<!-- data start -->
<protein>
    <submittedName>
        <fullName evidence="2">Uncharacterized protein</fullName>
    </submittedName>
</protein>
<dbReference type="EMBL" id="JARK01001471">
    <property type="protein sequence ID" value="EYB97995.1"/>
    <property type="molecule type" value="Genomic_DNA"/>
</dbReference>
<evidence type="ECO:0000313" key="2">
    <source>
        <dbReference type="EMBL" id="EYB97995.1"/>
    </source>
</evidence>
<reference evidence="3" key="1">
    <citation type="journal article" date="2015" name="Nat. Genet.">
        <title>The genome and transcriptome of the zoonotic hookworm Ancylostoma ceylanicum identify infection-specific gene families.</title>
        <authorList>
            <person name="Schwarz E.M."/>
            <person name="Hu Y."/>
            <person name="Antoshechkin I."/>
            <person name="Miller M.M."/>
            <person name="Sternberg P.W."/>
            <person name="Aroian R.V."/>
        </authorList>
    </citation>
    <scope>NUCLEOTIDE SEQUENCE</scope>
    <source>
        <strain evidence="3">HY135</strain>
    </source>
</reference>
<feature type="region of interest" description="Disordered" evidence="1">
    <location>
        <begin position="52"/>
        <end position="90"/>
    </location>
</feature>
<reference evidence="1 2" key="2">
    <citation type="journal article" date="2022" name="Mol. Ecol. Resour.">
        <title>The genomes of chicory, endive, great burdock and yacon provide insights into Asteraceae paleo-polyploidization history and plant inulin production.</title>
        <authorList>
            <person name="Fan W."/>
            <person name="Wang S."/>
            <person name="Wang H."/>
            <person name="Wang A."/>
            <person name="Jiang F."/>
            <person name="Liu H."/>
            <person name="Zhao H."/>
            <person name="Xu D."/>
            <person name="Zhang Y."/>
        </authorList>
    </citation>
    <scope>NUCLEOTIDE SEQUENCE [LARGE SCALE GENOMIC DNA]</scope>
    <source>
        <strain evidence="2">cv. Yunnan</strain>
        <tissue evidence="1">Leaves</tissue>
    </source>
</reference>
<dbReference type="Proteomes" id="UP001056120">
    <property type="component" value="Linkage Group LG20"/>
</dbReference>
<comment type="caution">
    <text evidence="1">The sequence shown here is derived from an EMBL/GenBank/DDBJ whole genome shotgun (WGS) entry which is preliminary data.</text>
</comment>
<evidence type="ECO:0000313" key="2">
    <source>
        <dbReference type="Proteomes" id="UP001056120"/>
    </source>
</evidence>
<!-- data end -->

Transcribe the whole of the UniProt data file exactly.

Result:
<protein>
    <submittedName>
        <fullName evidence="2">Uncharacterized protein</fullName>
    </submittedName>
</protein>
<dbReference type="EMBL" id="JARK01001471">
    <property type="protein sequence ID" value="EYB97995.1"/>
    <property type="molecule type" value="Genomic_DNA"/>
</dbReference>
<evidence type="ECO:0000313" key="2">
    <source>
        <dbReference type="EMBL" id="EYB97995.1"/>
    </source>
</evidence>
<reference evidence="3" key="1">
    <citation type="journal article" date="2015" name="Nat. Genet.">
        <title>The genome and transcriptome of the zoonotic hookworm Ancylostoma ceylanicum identify infection-specific gene families.</title>
        <authorList>
            <person name="Schwarz E.M."/>
            <person name="Hu Y."/>
            <person name="Antoshechkin I."/>
            <person name="Miller M.M."/>
            <person name="Sternberg P.W."/>
            <person name="Aroian R.V."/>
        </authorList>
    </citation>
    <scope>NUCLEOTIDE SEQUENCE</scope>
    <source>
        <strain evidence="3">HY135</strain>
    </source>
</reference>
<feature type="region of interest" description="Disordered" evidence="1">
    <location>
        <begin position="52"/>
        <end position="90"/>
    </location>
</feature>
<reference evidence="1 2" key="2">
    <citation type="journal article" date="2022" name="Mol. Ecol. Resour.">
        <title>The genomes of chicory, endive, great burdock and yacon provide insights into Asteraceae paleo-polyploidization history and plant inulin production.</title>
        <authorList>
            <person name="Fan W."/>
            <person name="Wang S."/>
            <person name="Wang H."/>
            <person name="Wang A."/>
            <person name="Jiang F."/>
            <person name="Liu H."/>
            <person name="Zhao H."/>
            <person name="Xu D."/>
            <person name="Zhang Y."/>
        </authorList>
    </citation>
    <scope>NUCLEOTIDE SEQUENCE [LARGE SCALE GENOMIC DNA]</scope>
    <source>
        <strain evidence="2">cv. Yunnan</strain>
        <tissue evidence="1">Leaves</tissue>
    </source>
</reference>
<dbReference type="Proteomes" id="UP001056120">
    <property type="component" value="Linkage Group LG20"/>
</dbReference>
<comment type="caution">
    <text evidence="1">The sequence shown here is derived from an EMBL/GenBank/DDBJ whole genome shotgun (WGS) entry which is preliminary data.</text>
</comment>
<evidence type="ECO:0000313" key="2">
    <source>
        <dbReference type="Proteomes" id="UP001056120"/>
    </source>
</evidence>